Nyquist figures to go favored in the Juvenile off his four-for-four record. However, except for some intimidating race riding by Mario Gutierrez in the Front Runner, Nyquist’s first try around two turns, it appeared he would have been caught by Swipe.

The colts who interest me most, Greenpointcrusader and Brody’s Cause, appear to be getting better as the distances get longer.

Greenpointcrusader was a fast-closing second when beaten a neck in his debut. Extended to seven furlongs, he rallied again to break his maiden by a neck. The Champagne was his coming out party. He took that mile by 4 ½ and did something Honor Code couldn’t that day. He came from out of the clouds to get up on a sloppy track.

Brody’s Cause didn’t raise his legs in a turf debut. However, moved to the main track, he closed big to win at a mile then came back with the same tactics to take the Breeders’ Futurity.

The Classic

The Classic will be a bittersweet finale to the weekend with American Pharoah bowing out against the West Coast superstar filly Beholder. I have nothing against her or the fact she is facing males. My problem is she has never won outside California and the horses she has been beating are suspect at best.

I will save a little with Honor Code but my heart and my money will be on American Pharoah to go out like the champion he is.

Written by Tom Jicha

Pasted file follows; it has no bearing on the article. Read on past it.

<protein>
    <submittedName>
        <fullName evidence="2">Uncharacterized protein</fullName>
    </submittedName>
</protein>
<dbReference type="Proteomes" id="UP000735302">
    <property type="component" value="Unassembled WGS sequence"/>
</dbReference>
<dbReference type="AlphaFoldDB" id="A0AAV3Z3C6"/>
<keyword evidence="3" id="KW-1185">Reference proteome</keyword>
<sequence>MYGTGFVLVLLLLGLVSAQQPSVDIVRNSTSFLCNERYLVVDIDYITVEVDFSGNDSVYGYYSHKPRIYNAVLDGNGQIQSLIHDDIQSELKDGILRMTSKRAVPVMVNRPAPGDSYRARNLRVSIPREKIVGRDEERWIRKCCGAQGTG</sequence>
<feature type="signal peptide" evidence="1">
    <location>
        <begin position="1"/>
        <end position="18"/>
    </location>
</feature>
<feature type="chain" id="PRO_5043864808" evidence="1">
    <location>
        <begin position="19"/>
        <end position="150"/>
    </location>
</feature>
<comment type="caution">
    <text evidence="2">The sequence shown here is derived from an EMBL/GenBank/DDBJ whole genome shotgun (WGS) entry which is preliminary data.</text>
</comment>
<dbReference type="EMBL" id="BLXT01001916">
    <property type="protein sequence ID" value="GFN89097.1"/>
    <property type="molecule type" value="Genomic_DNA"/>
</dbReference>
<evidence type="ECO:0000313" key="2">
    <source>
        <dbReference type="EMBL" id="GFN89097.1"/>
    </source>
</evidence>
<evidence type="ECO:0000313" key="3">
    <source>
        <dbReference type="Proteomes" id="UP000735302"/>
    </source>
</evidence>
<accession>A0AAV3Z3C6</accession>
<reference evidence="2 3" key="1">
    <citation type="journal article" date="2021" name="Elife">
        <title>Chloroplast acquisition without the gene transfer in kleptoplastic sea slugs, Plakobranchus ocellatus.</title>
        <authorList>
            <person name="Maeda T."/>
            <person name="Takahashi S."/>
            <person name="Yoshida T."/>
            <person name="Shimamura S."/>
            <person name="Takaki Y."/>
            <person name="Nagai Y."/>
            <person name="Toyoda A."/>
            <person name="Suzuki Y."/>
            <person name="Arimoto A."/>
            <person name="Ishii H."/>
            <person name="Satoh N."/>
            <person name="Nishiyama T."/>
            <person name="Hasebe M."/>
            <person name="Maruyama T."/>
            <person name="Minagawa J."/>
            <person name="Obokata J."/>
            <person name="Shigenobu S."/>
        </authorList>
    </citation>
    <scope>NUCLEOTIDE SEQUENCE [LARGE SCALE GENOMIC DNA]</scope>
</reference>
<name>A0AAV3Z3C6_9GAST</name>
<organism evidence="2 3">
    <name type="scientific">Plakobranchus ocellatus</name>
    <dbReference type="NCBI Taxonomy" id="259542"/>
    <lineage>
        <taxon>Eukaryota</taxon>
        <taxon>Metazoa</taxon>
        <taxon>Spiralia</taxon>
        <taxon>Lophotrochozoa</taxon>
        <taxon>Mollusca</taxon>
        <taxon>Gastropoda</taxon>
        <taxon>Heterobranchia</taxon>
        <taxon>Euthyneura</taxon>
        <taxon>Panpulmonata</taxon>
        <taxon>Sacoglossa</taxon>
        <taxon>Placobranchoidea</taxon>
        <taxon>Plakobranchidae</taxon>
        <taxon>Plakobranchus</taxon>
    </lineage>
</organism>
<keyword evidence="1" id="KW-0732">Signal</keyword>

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Thursday, October 22, 2015

BC contenders who are tough to leave out but must be tossed

Call it Bayern Syndrome: horses who are champions one year and far less the next. What to do with them is a handicapping challenge at every Breeders' Cup. I'm going to toss a half-dozen of them from my win and multi-race tickets next weekend at Keeneland.

MIAMI, Oct. 22, 2015--I’m coining a new term: Bayern Syndrome.

It applies to situations in which you have a gut feeling a well-bet horse with a big reputation isn’t going to win for a variety of reasons. However, you’re reluctant to leave this horse off your ticket because you can’t rid your mind of the major accomplishments in their past, any one of which would be good enough to win today.

Bayern epitomized this in 2014. Few horses in recent years have been as brilliant as he was as a 3-year-old. He went 1:20 3/5 sprinting in the Woody Stephens, winning by more than 7. He stretched to nine furlongs around two turns in the Haskell and again won by more than 7. He buried Kentucky Derby winner California Chrome in the Pennsylvania Derby then capped his season wiring the mile-and-a- quarter Breeders’ Cup Classic.

That Bayern inexplicably never showed up in 2015. He was last twice then held on for third in a weak San Diego Handicap. This was just enough to give his fans reason to think he had turned the corner but he followed it by beating one horse in the Pacific Classic.

Nevertheless, even in what became the final start of his career, fans pounded him down to 6-5, anticipating an uncontested early lead in easy fractions. He got it but folded as soon as he was challenged and slid back to third.

Next week, after the final fields are set, this column will be devoted to searching for 2015 Breeders’ Cup winners. This week is going to be about identifying candidates for Bayern Syndrome.

I grew up in the era of one daily double and an exacta on the last race, so I’ve always been primarily a win bettor. Pick 3’s and 4’s are potentially lucrative extensions of this. Zeroing in on winners is still paramount.

Ergo, the following is steeped in that preference. I’m not trying to throw out horses from the vertical gimmicks (exactas, tri’s, etc.). In fact, some have strong in-the-money credentials, although, for my purposes, this is part of their problem. They get close but don’t get the job done.